Further and still other objects of the present invention will become more readily apparent when the following detailed description is taken in conjunction with the accompanying drawings.
BRIEF DESCRIPTION OF THE DRAWINGS
FIG. 1 a and FIG. 1 b are the top and cross sectional views of a prior art generic polysilicon Fuse.
FIG. 2 a and FIG. 2 b are top and cross sectional views of a preferred embodiment of an eFuse according to the present invention. FIG. 2 c is a schematic diagram of a circuit used for programming the eFuse of the present invention.
FIG. 3 a and FIG. 3 b show the behavior of eFuse silicide migration according to the invention when electrical polarity is reversed. FIG. 3 a and FIG. 3 b show top and side schematic views corresponding to FIG. 3 a and FIG. 3 b; but showing the periphery P of the depleted region as smooth or regular, rather than ragged or irregular as shown in FIG. 3 a and FIG. 3 b, and showing the depleted regions as more circular than the shapes (eg., semicircles) or concavities shown in FIG. 3 a and FIG. 3 b,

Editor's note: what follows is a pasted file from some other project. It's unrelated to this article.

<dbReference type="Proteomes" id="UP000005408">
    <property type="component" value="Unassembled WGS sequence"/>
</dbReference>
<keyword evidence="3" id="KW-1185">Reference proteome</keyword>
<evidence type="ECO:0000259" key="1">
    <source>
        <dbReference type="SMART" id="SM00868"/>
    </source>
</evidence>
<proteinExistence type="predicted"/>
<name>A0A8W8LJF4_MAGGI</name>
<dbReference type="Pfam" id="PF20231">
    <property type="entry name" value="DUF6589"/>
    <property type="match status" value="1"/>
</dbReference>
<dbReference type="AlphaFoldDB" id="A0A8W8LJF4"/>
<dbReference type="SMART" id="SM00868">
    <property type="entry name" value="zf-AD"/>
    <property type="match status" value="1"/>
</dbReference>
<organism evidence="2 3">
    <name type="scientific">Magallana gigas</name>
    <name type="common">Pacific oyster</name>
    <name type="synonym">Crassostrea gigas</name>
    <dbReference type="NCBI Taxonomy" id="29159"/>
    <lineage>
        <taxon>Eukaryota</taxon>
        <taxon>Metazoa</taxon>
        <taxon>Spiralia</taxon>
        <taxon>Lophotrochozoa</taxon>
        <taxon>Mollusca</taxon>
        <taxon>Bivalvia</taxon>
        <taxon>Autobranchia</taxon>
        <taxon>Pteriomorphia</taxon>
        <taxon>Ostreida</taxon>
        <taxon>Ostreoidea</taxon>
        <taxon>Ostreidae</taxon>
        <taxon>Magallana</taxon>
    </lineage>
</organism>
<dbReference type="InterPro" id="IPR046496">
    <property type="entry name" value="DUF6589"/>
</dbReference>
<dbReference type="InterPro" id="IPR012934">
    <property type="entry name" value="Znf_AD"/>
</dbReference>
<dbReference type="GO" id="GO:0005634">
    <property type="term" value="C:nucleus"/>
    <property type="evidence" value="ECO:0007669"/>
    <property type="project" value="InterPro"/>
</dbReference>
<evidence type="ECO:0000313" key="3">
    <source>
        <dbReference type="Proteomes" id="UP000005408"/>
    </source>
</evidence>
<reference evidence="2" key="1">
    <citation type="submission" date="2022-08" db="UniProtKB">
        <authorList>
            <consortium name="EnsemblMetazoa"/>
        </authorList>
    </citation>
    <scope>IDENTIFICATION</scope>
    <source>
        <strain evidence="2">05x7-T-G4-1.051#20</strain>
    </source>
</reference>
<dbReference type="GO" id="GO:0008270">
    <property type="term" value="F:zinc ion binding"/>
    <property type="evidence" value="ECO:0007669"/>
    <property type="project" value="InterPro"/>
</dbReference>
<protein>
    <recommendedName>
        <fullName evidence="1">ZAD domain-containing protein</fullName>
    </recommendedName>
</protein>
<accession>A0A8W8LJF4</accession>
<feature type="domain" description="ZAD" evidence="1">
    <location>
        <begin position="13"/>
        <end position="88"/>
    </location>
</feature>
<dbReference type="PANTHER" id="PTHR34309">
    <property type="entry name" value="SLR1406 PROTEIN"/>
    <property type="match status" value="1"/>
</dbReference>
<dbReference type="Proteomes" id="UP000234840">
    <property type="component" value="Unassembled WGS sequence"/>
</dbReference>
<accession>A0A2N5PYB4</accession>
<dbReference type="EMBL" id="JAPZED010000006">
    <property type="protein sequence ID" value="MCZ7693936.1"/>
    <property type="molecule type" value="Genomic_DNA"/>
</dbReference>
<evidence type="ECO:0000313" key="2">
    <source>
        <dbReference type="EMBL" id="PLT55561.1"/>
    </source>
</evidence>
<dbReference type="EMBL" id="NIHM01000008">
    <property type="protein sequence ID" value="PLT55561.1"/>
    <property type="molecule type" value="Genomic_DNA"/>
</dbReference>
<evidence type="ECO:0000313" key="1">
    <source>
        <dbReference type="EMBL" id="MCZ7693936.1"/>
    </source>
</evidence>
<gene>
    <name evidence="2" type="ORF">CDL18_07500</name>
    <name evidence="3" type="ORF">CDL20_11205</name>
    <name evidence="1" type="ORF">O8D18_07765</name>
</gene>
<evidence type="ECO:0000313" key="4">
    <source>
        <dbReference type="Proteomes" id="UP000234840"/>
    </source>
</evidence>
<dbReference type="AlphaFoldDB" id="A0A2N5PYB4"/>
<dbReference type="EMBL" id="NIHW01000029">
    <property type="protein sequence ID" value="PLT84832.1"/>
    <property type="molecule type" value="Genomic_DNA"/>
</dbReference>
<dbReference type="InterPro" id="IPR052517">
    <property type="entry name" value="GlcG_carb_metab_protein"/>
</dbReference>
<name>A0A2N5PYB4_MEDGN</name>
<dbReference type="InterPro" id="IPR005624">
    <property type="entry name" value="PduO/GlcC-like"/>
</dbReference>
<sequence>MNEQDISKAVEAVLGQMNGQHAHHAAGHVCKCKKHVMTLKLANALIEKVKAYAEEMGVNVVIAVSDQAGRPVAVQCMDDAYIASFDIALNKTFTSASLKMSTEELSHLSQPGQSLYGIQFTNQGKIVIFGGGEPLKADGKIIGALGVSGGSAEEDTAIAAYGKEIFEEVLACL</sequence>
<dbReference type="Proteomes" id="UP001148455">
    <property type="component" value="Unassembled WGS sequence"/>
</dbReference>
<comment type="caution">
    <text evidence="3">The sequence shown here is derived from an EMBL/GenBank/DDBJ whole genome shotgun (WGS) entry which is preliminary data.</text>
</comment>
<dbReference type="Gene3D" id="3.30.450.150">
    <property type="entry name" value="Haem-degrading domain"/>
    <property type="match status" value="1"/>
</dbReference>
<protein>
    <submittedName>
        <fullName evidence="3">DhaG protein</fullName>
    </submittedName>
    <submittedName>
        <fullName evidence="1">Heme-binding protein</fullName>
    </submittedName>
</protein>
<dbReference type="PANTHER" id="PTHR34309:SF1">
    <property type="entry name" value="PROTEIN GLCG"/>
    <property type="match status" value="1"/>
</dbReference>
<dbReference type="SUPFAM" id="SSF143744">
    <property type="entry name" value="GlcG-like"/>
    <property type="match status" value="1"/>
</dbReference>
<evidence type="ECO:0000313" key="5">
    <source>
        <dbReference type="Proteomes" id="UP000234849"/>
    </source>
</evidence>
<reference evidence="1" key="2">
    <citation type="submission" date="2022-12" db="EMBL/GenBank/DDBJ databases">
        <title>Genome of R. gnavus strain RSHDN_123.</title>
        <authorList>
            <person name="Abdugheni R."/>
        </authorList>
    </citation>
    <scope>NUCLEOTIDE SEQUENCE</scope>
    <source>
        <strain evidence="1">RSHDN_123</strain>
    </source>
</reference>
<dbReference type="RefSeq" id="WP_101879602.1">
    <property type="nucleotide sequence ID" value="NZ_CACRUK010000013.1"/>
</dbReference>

FIG. 4 a and FIG. 4 b show the silcide migration behavior when fuses with 90 nm and 45 nm links are programmed using current less than 1 crit.
FIG. 5 is a side cross sectional view of an eFuse implementation using nickel silicided gates and a low k insulator.
FIG. 6 is a diagram which demonstrates the role of the programming current I, by using the eFuse post-program resistance and exemplary top view fuse photographs.
FIG. 7 is an alternate way to show in a diagram and SEMA the effect of program current on the distribution of the post-program resistance.
FIG. 8 is time-resolved characterization diagram of a programming cycle and the physical observation of the migratory process according to the invention.
FIG. 9 is a possible model of the inventive fuse using a thermal simulation and a corresponding SEM.